Much of what I am going to say is generalized and can change some depending on how you write the program however, programs do not work like that. You do not assign an amount of memory and all of it is used. Basically the program asks for memory as it needs it. For example when you create a variable of type integer (a number), you get an integer amount of memory assigned. Different memory types use different amounts of memory. As the game gets further along, more memory is needed because more data has been created and needs to be stored somewhere. But you cannot force it to use more memory, it uses what it needs similar to having an 8 core CPU running a single threaded app. Ignoring the operating system, only one thread and therefore only one core will be used even though 8 are available. Usually the problem is that you do not have as much as it needs and it is forced to use other resources like swap files which are much slower. Limits are based on operating system so another issue is that only so much data can be assigned to an app. For Windows 7 32 bit, a program can only have 2 GB of static, 2 GB of dynamic and 1 GB of stack memory. More than that cannot be accessed by the program even if the box has it. That is why having the minimal amount of RAM you need to run something is good but more than you need or can be used does not help you at all. I would think your 128GB would be rarely if ever used in entirety. And I would be somewhat surprised if your GPU was truly the limiting factor your observation of the RAM and GPU usage imply.
As to it slowing down, even a multi-threaded app using multiple cores can be slow. One thread may be waiting on the answer from another thread and that prevents the current thread from executing until the data is available. Multiple threads only do so much as they are still inherently linear as only one can be executed at any one time in a core. The main thing threads do is allow multiple things to be done in parallel (not simultaneously) allowing for a more responsive interface. However there is a cost to more threads as a context switch between them does take CPU time. And no matter how well you balance things, there is often a critical path that is the reason why things do not happen as fast as you would like. Everything else is fast but that critical path prevents you from getting the speed you want because everything else is waiting on it. And no matter what, the CPU has to be able to initiate everything, the GPU only does what it is told. It relieves the CPU by doing a lot of the work for graphics by doing them in parallel but the GPU can only do what the CPU tells it to.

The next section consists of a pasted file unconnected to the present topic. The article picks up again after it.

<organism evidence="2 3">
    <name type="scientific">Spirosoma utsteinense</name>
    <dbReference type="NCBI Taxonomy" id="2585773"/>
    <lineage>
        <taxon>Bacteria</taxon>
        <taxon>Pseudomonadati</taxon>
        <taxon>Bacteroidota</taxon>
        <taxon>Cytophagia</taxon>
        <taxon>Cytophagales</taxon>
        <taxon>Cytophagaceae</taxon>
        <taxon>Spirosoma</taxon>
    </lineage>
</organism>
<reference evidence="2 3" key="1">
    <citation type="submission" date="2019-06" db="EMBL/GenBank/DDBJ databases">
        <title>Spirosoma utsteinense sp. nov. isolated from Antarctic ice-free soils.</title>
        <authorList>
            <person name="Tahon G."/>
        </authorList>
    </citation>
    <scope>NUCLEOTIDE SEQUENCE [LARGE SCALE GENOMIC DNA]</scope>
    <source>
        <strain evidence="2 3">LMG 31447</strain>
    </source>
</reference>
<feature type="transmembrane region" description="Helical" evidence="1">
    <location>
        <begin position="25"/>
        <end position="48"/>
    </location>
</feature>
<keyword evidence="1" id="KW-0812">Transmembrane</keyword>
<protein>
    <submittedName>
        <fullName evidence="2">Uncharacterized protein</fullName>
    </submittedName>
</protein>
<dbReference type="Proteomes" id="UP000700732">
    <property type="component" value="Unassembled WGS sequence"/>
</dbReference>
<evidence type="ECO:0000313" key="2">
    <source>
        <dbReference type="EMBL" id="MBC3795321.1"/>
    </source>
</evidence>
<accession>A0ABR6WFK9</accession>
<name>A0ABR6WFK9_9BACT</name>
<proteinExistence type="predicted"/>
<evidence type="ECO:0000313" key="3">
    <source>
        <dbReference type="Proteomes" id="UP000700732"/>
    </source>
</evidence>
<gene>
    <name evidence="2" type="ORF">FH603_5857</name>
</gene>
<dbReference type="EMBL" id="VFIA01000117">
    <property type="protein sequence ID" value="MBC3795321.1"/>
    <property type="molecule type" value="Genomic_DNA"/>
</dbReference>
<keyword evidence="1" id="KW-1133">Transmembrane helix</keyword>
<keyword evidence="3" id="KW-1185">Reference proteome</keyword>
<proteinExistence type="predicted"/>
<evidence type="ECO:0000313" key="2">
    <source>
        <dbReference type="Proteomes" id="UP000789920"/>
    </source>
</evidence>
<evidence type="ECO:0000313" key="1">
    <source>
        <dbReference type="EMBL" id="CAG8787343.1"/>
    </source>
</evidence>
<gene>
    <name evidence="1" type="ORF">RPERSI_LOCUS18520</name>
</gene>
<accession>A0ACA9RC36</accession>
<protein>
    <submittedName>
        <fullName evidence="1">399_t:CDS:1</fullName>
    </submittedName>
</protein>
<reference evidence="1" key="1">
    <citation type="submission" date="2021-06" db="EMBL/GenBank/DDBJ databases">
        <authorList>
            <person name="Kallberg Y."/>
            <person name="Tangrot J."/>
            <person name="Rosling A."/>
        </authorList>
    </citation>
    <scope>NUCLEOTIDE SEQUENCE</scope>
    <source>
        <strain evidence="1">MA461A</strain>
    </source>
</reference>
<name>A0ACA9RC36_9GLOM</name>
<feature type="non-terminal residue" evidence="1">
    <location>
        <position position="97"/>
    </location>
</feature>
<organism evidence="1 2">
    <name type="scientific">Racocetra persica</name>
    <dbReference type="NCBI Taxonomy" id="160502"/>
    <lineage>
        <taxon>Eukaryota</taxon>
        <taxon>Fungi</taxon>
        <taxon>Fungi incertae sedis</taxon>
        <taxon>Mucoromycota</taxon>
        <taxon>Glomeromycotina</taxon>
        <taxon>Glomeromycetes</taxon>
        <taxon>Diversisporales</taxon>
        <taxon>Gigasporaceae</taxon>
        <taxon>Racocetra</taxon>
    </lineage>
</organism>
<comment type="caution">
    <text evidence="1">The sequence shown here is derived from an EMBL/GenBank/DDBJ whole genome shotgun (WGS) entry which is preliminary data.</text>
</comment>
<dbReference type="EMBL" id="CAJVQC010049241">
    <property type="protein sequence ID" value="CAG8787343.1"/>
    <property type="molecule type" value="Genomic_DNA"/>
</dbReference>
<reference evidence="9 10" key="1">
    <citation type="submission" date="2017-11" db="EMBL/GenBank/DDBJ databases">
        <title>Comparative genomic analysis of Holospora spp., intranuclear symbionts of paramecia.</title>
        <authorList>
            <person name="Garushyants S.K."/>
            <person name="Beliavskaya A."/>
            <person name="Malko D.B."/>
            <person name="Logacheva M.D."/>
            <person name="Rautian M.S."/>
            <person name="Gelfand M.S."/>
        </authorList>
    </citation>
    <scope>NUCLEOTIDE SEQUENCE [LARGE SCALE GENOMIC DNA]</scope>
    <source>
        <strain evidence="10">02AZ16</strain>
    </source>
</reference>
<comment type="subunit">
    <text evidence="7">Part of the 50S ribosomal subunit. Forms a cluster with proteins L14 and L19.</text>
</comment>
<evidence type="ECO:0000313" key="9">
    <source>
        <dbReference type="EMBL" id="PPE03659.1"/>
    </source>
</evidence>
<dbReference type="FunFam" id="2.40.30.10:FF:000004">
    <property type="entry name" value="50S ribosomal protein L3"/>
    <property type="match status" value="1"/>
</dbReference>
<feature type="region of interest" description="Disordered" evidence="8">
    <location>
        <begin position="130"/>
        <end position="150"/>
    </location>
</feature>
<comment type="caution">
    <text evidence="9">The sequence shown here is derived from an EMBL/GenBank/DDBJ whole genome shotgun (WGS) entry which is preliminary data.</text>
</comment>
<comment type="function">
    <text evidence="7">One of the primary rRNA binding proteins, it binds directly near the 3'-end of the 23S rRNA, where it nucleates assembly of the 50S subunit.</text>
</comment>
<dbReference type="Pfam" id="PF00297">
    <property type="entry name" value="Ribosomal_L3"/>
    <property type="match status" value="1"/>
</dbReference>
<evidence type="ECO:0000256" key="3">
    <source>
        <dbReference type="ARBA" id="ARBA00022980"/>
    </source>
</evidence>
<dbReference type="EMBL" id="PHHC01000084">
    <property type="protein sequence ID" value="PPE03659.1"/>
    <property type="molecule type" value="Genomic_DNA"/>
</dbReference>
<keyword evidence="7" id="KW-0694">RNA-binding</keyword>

I play the game with an I3-6100, 16GB RAM and an RX470 graphics card. I see the same delays you do in late large games but it is not significant and seemingly confined to ship movement for the most part. I would almost like to see a setting to turn off the ship movement and have the ship just leave one place and arrive at the end briefly showing any enemy ships it sees along the way but not showing the movement itself. I doubt this would speed things up much but seeing the ships hesitate is the annoying thing to me.